Johns Hopkins Gazette: September 19, 1994

Student Skates Toward Success Via Sports Training Program
By Emil Venere

What began as a class project for undergraduate Peter Zapalo
has blossomed into a computer software program that is
attracting interest from competitive figure skaters.
    Suddenly, the 20-year-old biology major finds that his
system is in demand: he's being flown to Florida and Colorado
to demonstrate how it works to coaches and skaters.
    The program could be used to reduce injuries by helping
athletes pinpoint the cause of injury. But it could also fit
an array of clinical and research applications, said the
junior, who designed the program as a sophomore in assistant
professor Harry Goldberg's Applications of Interactive
Multimedia course.
    Zapalo uses a standard camcorder and off-the-shelf
multimedia computer hardware to tape and analyze a skater's
performance. First he dons a pair of skates and gets on the
ice to shoot video of the skater in action. Then he
integrates the video with his software program, which
calculates data such as the height of the skater's jump,
speed and rate of rotation. Video from two skaters can be
played side-by-side, or video from the same skater taken at
different training sessions can be compared, injecting a
scientific approach to analyzing performance.
    His method is far less expensive and easier to use than
systems presently used for sports medicine. Those systems
cost in the $25,000 range, are bulky and require much more
expertise to operate. They use a combination of three
stationary cameras and force the skater to perform jumps in a
fixed space between the cameras, whereas Zapalo's strategy is
to move with the skater.
    "A person with a handicam can move anywhere on the ice,"
Zapalo said. "So the skater can perform the jump wherever
they feel most comfortable."
    The athlete is recorded on a VHS tape, making it easy
for coaches and skaters to review performance and training in
progress. They simply slip the tape into their VCR.
    After Zapalo developed his program, he started working
with amateur skater Derrick Delmore, a 15-year-old from Fort
Washington, Md. Soon the skater's coach, Shirley Hughes, had
Zapalo working with all of her students, and invited him to
hold a clinic this summer. Word quickly spread to other
coaches in the Professional Skaters Guild of America. Last
month the Tampa Bay Skating Academy flew him to Florida,
where he worked with aspiring Olympic skaters.
    "It was just an overwhelming response," he said. "They
just loved it."
    The guild's executive board invited him to the Colorado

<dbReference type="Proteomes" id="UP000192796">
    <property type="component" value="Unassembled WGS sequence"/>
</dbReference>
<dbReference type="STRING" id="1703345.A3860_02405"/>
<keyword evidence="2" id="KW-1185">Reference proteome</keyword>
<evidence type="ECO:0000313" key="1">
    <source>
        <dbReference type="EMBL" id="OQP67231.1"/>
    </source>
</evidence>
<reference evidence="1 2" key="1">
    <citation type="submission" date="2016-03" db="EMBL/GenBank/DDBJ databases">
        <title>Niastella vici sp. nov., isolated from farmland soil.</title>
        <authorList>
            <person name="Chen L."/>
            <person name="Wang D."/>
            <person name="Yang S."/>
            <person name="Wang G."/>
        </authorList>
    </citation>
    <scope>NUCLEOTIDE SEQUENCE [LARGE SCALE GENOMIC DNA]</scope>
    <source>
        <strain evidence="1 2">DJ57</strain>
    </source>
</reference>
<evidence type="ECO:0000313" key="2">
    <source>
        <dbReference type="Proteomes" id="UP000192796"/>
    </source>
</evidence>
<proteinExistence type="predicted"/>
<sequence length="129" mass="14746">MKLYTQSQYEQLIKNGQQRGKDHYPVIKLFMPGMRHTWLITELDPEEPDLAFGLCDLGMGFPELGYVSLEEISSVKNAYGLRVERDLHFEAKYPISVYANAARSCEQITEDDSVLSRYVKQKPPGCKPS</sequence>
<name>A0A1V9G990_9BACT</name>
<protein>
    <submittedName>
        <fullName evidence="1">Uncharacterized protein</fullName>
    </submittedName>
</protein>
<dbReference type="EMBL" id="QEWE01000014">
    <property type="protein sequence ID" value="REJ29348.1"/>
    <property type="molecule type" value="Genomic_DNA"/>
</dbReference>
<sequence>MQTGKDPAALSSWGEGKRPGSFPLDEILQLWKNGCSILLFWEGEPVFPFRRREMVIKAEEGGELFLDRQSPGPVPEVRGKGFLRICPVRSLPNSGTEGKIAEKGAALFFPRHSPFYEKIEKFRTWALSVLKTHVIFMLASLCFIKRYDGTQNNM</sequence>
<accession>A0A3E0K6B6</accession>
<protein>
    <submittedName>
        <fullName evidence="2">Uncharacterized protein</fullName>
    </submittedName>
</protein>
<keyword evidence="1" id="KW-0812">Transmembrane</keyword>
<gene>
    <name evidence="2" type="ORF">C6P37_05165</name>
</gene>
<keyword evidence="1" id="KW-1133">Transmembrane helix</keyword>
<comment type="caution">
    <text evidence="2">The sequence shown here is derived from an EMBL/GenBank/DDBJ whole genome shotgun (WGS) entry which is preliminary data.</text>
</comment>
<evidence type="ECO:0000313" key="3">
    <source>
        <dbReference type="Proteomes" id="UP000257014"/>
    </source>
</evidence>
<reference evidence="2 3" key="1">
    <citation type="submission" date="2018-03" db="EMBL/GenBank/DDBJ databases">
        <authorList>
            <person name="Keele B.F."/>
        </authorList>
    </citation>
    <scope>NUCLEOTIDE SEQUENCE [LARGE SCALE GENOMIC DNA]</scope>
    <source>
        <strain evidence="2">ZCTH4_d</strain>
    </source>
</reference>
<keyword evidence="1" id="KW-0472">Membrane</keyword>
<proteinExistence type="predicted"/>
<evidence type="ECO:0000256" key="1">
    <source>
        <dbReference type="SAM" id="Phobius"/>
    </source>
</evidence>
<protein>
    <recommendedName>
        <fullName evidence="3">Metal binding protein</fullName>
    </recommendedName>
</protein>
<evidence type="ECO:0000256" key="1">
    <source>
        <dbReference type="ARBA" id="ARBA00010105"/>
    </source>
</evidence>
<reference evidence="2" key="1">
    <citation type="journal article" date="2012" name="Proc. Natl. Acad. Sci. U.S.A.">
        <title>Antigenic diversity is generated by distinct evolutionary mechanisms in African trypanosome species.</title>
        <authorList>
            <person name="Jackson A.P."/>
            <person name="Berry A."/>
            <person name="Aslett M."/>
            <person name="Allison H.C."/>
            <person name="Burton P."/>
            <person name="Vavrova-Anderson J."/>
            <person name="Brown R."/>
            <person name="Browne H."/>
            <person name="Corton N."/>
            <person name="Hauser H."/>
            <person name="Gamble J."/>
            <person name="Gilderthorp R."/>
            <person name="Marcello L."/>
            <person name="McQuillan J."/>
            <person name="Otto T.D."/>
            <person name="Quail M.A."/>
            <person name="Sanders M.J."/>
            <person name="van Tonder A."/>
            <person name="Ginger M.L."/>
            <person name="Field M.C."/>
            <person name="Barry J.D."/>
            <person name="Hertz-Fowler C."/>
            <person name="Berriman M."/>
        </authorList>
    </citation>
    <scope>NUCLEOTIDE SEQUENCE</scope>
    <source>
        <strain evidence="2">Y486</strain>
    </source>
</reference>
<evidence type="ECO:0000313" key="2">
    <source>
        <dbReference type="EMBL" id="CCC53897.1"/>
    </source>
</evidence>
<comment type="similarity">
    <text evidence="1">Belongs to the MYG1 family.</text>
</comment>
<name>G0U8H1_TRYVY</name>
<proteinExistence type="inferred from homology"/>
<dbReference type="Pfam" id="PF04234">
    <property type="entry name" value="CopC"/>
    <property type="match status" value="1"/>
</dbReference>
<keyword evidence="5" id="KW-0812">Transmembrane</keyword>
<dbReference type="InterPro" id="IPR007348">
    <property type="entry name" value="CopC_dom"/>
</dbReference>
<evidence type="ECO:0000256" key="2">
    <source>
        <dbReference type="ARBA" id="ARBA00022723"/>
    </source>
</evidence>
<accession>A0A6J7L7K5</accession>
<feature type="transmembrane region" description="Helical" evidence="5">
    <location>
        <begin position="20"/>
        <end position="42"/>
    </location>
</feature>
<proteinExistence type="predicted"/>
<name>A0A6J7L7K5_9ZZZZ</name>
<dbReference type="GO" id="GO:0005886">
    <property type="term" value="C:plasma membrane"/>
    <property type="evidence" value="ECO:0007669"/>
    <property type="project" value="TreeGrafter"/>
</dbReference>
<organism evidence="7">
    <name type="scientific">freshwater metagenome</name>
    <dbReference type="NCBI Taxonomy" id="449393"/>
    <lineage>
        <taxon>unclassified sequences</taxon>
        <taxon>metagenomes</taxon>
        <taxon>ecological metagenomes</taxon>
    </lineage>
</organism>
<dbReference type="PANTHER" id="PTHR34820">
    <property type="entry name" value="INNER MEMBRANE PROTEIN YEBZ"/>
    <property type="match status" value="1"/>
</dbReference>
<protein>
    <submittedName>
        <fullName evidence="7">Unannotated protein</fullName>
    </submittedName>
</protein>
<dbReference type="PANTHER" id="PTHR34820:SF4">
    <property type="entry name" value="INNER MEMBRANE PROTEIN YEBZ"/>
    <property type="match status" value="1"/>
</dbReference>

Springs Olympic Training Center, where he will demonstrate
his system next month. Zapalo also has been asked to work
with figure skaters in Denver; their coach heard about his
computerized training aid while Zapalo worked with skaters in
    With Zapalo's program, the athlete's movements can be
broken into 30 frames per second, and each digital frame can
be frozen with clarity, without the distorting lines that
appear when frames are frozen with a standard VCR.  
    "One of the nicer things is that we can play backward,
we can stop each individual frame, which would be nearly
impossible with a regular VCR," said Zapalo, who has been
working with computers since he was 6.
    "My parents always thought it was important for us to be
competitive academically," he said, noting that even when his
father was unemployed for a short time, his parents still
managed to buy their son a computer.
      He hopes to one day practice sports medicine. "My
dream is to be an Olympic Training Center doctor," Zapalo
said. "I love working with athletes, and I hate to see kids
who are chronically injured."
      Dr. Goldberg, a neurobiologist at the Zanvyl Krieger
Mind/Brain Institute and director of the Center for Digital
Media Research and Development, said the purpose of his
course is not to foster software development but to teach
students how to solve problems while working in a research
environment. "In Peter's case, skating was simply a model for
this broader aim," he said.
      The program could easily be applied to a wide range of
sports and therapy settings. For example, it could be used to
maximize a swimmer's performance or to help a runner prevent
a repeat of previous injuries. Possible non-sports medical
applications include speech therapy and other therapies for
disabled people.
    Zapalo's newfound success has demonstrated the value of
Dr. Goldberg's course objective, teaching students to use
multimedia computers to solve problems. But success also has
reminded him of his long-term goals. In the immediate future,
he will have to concentrate less on helping figure skaters
and more on his studies.    
    "My goal is not to become a software developer; my goal
is to become a doctor," said the 1992 graduate of Oxon Hill
Science and Technology Center, a magnet school in Prince
George's County. He plans to graduate in the spring of 1996.

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